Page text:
So You’re Middle Aged With a Torn Meniscus: What to Do?

    So You’re Middle Aged With a Torn Meniscus: What to Do?


    Kevin G. Shea MD (right, with his friend and fellow surgeon John Werdel MD) is an orthopedic surgeon based at St. Luke’s Clinic in Boise, Idaho.

    In our previous post, we cited a number of recent studies that resoundingly concluded that arthroscopic meniscus repair among middle-aged patients is pretty much useless. Yet more than 400,000 middle-aged and older Americans a year undergo this surgery.

    What are we middle-aged athletes with knee pain to make of all this?

    We turned to an expert who happens to be one of us. Kevin G. Shea MD (pictured above on the right, with his friend and fellow surgeon John Werdel MD) is an orthopedic surgeon based at St. Luke’s Clinic in Boise, Idaho. He’s 53, a trail runner, XC skier, road and mountain bike racer—and chairman of the Evidence-Based Quality and Value Committee for the American Academy of Orthopaedic Surgeons—the group responsible for issuing clinical practice guidelines to the academy.

    We focused on the benefit, or lack of, meniscus surgery among middle-aged athletes—who, when experiencing knee pain, are very likely suffering from osteoarthritis. They hope that a meniscus repair will somehow put their knee pain to rest. Are their hopes in vain?

    TMA: Given these recent studies, are orthopedic surgeons backing away from meniscus surgery?

    Dr. Shea: There’s slow but progressive recognition that osteoarthritis patients are not going to benefit from meniscus surgery. Many, if not most, orthopedic surgeons have moved away from routine arthroscopy in these patients. It’s fair to say that if there’s a fair amount of arthritis present, the knee won’t get better from arthroscopy in most cases. People in their 40s and 50s with significant osteoarthritis probably won’t benefit from surgery.

    TMA: Are the clinical guidelines regarding meniscus surgery likely to change soon? Will orthopedic surgeons be getting (and giving) new advice based on these recent studies?

    Dr. Shea: It’s a high-priority topic for us (American Academy of Orthopaedic Surgeons), but it takes about 18 months to generate new guidelines.

    TMA: Okay, so I’ve got a torn meniscus and a lot of knee pain. I show up in your office. What do you tell me, and what should I do?

    Dr. Shea: Well, first, my job is not to tell the patient what to do, but to present the options. Much depends on the level of arthritis. In the middle-aged patient, arthroscopy is the third or fourth choice of treatment. We need to get better at communicating the alternatives. An appropriate therapy program, activity modifications, and weight loss may be just as effective as surgery, with lower cost, and lower risk. For older, active patients without significant osteoarthritis, treating symptomatic meniscus tears with surgery may be very beneficial in carefully selected cases.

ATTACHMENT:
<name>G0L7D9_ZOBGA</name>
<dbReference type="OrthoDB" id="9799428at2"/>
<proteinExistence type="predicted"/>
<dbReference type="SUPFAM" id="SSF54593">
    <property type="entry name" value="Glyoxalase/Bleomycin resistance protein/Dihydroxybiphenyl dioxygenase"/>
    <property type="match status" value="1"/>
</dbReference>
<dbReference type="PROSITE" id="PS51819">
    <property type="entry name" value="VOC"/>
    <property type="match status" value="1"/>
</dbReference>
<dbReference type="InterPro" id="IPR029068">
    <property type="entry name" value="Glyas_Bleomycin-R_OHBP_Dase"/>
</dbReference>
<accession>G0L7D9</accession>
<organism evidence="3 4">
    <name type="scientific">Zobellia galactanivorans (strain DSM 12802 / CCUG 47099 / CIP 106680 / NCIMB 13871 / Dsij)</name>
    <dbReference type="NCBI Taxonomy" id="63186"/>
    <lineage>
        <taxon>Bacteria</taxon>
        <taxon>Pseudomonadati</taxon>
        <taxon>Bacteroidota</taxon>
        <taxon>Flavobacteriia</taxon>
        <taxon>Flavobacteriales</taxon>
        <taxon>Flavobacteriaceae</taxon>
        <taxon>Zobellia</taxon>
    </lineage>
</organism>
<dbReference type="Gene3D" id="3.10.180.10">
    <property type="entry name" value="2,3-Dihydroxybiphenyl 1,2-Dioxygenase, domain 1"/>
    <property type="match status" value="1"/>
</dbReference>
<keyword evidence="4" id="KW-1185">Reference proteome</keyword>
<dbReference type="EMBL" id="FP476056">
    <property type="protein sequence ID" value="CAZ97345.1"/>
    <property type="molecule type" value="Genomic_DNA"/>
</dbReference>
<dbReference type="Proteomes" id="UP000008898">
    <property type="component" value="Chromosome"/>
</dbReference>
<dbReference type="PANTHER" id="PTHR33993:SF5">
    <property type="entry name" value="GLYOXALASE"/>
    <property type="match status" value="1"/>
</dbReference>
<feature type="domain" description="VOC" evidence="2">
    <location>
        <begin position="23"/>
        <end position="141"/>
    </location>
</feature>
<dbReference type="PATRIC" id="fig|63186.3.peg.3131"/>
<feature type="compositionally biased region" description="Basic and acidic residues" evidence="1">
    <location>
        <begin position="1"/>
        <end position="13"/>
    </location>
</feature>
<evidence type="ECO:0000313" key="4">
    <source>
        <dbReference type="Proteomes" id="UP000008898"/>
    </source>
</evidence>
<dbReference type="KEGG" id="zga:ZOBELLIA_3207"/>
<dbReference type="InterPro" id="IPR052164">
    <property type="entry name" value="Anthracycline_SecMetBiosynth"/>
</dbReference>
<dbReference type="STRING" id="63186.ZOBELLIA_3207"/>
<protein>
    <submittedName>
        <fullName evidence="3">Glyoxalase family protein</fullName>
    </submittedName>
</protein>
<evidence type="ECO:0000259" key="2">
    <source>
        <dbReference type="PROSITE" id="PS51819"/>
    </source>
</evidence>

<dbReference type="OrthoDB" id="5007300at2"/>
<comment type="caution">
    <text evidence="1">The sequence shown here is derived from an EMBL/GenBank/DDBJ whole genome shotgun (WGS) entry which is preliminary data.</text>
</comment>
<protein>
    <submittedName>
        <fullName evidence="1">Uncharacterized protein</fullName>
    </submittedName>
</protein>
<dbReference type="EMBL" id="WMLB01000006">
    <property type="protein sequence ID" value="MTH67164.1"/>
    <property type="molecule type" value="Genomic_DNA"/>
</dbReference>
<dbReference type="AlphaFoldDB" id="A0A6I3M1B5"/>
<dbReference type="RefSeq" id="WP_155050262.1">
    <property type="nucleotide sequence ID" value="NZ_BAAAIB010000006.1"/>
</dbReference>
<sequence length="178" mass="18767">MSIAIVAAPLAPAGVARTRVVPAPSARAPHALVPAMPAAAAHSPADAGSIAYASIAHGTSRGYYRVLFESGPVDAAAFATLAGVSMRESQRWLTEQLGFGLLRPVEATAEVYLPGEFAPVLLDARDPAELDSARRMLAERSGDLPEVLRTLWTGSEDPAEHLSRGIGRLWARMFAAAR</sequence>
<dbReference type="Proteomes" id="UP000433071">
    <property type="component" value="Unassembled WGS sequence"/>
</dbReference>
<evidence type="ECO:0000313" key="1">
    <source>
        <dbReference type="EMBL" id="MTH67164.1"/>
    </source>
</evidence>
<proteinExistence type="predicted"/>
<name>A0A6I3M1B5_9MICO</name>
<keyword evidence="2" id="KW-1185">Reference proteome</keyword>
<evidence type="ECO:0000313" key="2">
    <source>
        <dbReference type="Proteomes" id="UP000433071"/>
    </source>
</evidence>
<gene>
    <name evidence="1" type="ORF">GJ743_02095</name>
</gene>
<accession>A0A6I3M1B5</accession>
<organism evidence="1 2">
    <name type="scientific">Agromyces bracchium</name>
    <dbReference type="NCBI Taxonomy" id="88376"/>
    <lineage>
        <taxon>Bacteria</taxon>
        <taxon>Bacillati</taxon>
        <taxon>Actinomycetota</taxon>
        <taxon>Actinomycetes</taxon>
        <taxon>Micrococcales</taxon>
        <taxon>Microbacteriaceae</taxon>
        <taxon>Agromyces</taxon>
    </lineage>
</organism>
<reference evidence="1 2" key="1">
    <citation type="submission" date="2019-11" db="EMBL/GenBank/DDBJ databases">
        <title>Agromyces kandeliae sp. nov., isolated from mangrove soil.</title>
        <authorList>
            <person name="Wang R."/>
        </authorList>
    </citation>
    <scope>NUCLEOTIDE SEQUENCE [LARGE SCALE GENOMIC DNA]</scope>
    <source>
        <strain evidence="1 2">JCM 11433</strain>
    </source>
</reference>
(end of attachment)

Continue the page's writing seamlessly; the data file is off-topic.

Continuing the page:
TMA: What are other alternatives?

    Dr. Shea: Sometimes it’s weight loss, or changing the physical activity. Go to cycling, elliptical training, or swimming instead of running. Or reduce the amount of running, and replace it with lower-impact fitness and cardiovascular activities.In many cases, meniscus symptoms may go away with time. There’s typically no time urgency. So I’m here to help patients know what their options are.

    TMA: Are the days of “let’s go in there and clean it out a bit” over?

    Dr. Shea: For the most part, yes. If you’ve got significant osteoarthritis, “cleaning out a knee”—trimming away loose, torn bits of meniscus or worn fragments of bone cartilage—is not a good idea. At one point we thought it was of value, but most of the time, for most patients, cleaning it out is not indicated.

    TMA: But are there times when a meniscus repair is still indicated?

    Dr. Shea: It may be indicated for acute symptoms. If a 40- to 50-year-old doesn’t have any osteoarthritis, we might treat them like a 20-year-old. Surgery may be indicated. In Idaho, we see see a fair number of 40- to 50-year-old skiers and mountain bikers with acute traumatic ACL and meniscus tears. Many of these patients may have better knee function with ACL and/or meniscus repair surgery. Furthermore, many of them do not have significant osteoarthritis. But I would still suggest options like switching activities for a while, especially for those with osteoarthritis.

    Kevin Shea concluded the interview by recounting his own experience with a suspected meniscus tear. About four years ago, a couple of days after playing soccer, he suddenly felt popping and intermittent pain in one knee. He thought he had a tear of the outer meniscus. When it didn’t improve after a month or two, he went to a surgeon friend and said, “Hey, want to scope my knee?”

    His doctor suggested an MRI first. It turned out that Shea simply had a small, loose piece of bone cartilage in his knee, possibly from an old high school injury. He opted for a couple of steroid shots to address significant swelling. And time.

    “I stopped running almost completely for four months,” Shea says, “but continued cycling, swimming, and some elliptical training almost immediately, but at reduced intensity and volume. At one year, I resumed a more normal running program, and have had no return of symptoms over the last four years.”

    Kevin Shea MD, orthopedic surgeon, middle-aged athlete—and poster guy for the benefit of shunning the all-too-common practice of meniscus surgery.